‘Alarmingly high’ risk of death for people with opioid use disorder in general medical care

Public Release: 24-Apr-2017 Wolters Kluwer Health April 24, 2017 – Almost one-fifth of patients with opioid use disorder (OUD) in a large healthcare system died during a four-year follow-up period, reports a study in the Journal of Addiction Medicine, the official journal of the American Society of Addiction Medicine (ASAM). The journal is published by…

How to hack a cell

Public Release: 4-Apr-2017   Boston University engineer programs living cells Boston University College of Engineering   The human body is made up of trillions of cells, microscopic computers that carry out complex behaviors according to the signals they receive from each other and their environment. Synthetic biologists engineer living cells to control how they behave…

‘Harmless’ painkillers associated with up to 50% increased risk of cardiac arrest

Public Release: 15-Mar-2017 Researchers advise avoiding diclofenac and limiting ibuprofen to 1200 mg per day European Society of Cardiology Sophia Antipolis, 15 March 2017: Painkillers considered harmless by the general public are associated with increased risk of cardiac arrest, according to research published today in the March issue of European Heart Journal – Cardiovascular Pharmacotherapy.1…

Popular heartburn drugs linked to gradual yet ‘silent’ kidney damage

Public Release: 22-Feb-2017   Most patients don’t experience acute kidney problems beforehand Washington University in St. Louis   Caption Taking popular heartburn medication for prolonged periods may lead to serious kidney damage, even in people who show no signs of kidney problems, according to researchers at Washington University School of Medicine in St. Louis and…

Food additive found in candy, gum could alter digestive cell structure and function, titanium dioxide

Public Release: 16-Feb-2017   Small intestinal cells hindered by chronic exposure to common food additive Binghamton University   Caption Researchers exposed a small intestinal cell culture model to the physiological equivalent of a meal’s worth of titanium oxide nanoparticles — 30 nanometers across — over four hours (acute exposure), or three meal’s worth over five…

Deaths due to medical error in US hospitals estimated to be greater than 200,000 deaths per year

Public Release: 13-Feb-2017 Preventing hospital-related deaths due to medical errors — ‘We can and must do better’ Wolters Kluwer Health   February 13, 2017 – How many patients die in the hospital as a result of preventable medical errors? While debate continues over estimates based on flawed data, the US healthcare system can and must…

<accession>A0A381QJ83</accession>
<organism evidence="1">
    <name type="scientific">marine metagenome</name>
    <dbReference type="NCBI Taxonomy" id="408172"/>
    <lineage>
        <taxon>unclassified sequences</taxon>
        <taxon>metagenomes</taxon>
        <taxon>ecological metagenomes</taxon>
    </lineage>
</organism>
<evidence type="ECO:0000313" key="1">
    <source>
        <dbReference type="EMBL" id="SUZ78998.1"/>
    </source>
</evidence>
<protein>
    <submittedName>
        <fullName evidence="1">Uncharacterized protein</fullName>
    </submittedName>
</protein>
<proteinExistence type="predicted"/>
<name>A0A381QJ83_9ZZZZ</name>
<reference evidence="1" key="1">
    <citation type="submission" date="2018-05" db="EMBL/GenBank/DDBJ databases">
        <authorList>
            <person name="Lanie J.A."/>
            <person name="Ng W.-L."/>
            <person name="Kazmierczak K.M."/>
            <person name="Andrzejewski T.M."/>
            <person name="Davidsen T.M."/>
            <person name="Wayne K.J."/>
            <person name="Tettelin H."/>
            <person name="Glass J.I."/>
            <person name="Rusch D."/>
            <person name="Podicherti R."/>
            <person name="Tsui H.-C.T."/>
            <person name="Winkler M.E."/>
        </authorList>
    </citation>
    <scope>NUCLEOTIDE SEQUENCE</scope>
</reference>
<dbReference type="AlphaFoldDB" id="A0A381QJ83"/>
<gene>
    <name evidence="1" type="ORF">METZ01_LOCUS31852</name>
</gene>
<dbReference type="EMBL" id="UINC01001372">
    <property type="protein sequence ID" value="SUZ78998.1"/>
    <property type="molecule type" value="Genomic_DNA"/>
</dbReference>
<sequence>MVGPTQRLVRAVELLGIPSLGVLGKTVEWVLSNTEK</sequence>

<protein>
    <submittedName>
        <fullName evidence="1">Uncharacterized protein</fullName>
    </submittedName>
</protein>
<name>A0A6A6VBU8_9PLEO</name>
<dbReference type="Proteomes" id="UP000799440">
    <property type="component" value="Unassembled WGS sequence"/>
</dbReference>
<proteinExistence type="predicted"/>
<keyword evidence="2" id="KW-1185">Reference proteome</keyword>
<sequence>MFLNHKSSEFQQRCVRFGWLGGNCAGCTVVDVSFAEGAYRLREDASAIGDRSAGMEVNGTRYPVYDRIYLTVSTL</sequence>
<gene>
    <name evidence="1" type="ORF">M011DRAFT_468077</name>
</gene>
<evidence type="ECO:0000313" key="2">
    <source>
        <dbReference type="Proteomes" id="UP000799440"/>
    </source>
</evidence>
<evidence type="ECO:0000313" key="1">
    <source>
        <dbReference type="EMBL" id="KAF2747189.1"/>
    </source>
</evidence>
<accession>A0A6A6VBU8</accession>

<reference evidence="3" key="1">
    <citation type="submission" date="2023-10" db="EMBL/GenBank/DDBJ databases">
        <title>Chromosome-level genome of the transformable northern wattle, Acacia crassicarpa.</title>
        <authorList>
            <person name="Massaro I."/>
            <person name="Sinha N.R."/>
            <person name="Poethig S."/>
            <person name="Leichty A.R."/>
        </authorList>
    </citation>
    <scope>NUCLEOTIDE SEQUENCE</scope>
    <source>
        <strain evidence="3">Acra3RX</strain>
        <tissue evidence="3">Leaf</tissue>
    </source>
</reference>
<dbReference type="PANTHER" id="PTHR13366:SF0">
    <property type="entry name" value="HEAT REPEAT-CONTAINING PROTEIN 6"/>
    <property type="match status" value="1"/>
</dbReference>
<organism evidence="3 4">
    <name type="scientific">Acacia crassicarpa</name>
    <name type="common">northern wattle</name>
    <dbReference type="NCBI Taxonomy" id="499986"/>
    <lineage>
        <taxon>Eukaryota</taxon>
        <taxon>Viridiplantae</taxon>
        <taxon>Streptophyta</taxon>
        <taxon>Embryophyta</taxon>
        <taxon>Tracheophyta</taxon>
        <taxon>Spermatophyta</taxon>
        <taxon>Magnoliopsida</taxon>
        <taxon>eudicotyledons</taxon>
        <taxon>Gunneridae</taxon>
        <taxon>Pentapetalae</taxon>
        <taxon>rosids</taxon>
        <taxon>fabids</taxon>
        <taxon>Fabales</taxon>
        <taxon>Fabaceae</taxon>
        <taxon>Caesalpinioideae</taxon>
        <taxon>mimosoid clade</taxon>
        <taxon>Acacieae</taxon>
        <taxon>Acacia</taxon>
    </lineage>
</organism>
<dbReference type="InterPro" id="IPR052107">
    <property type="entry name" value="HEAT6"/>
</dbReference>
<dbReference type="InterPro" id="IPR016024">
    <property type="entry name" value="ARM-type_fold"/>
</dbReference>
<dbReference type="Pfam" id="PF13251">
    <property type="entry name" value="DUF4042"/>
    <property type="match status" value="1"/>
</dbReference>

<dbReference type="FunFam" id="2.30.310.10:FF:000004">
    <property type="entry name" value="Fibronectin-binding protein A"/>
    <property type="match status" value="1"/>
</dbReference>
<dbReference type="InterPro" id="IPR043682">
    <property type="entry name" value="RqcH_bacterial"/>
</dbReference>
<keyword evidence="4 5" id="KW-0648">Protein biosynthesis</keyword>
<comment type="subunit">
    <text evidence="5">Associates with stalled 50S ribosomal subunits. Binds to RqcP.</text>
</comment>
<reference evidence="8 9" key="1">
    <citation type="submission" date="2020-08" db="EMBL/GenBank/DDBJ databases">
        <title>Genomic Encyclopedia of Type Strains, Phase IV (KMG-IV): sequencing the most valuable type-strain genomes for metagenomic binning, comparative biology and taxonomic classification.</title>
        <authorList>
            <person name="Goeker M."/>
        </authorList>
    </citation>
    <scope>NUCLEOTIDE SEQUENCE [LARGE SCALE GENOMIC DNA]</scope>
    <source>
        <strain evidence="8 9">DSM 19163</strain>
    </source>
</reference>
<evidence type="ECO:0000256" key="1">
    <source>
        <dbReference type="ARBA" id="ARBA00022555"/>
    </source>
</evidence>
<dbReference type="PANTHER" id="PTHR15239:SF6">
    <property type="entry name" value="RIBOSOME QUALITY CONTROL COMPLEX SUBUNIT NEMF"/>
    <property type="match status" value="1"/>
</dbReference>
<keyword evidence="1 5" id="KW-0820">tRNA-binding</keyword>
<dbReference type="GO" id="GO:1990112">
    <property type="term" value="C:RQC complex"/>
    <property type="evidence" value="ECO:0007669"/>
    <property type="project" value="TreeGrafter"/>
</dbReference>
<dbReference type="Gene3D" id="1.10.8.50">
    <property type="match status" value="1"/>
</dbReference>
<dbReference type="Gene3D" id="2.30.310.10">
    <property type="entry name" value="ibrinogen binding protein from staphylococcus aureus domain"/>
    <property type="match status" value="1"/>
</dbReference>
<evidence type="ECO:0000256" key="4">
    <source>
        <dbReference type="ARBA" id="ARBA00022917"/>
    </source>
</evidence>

Survival rates for people suffering from heart failure have not improved since 1998

Public Release: 30-Jan-2017 Heart failure survival rates show no improvement Oxford University Press USA Survival rates for people suffering from heart failure have not improved since 1998, according to a study led by University of Oxford researchers. Published in Family Practice, the research was funded by the United Kingdom’s National Institute for Health Research School…

Rat-grown mouse pancreases help reverse diabetes in mice

Public Release: 25-Jan-2017   Stanford University Medical Center   Rat-grown mouse pancreases help reverse diabetes in mice, say researchers at Stanford, University of Tokyo Mouse pancreases grown in rats generate functional, insulin-producing cells that can reverse diabetes when transplanted into mice with the disease, according to researchers at the Stanford University School of Medicine and…

Antibiotics, not dirty hospitals, the main cause of C. difficile epidemic

Public Release: 24-Jan-2017   University of Oxford   The study concluded that overuse of antibiotics like ciprofloxacin led to the outbreak of severe diarrhoea caused by C. difficile that hit headlines from 2006 onwards. The outbreak was stopped by substantially reducing use of ciprofloxacin and related antibiotics. Inappropriate use and widespread over prescribing of fluoroquinolone…

Psychological ‘vaccine’ could help immunize public against ‘fake news’ on climate change

Public Release: 22-Jan-2017   University of Cambridge   In medicine, vaccinating against a virus involves exposing a body to a weakened version of the threat, enough to build a tolerance. Social psychologists believe that a similar logic can be applied to help “inoculate” the public against misinformation, including the damaging influence of ‘fake news’ websites…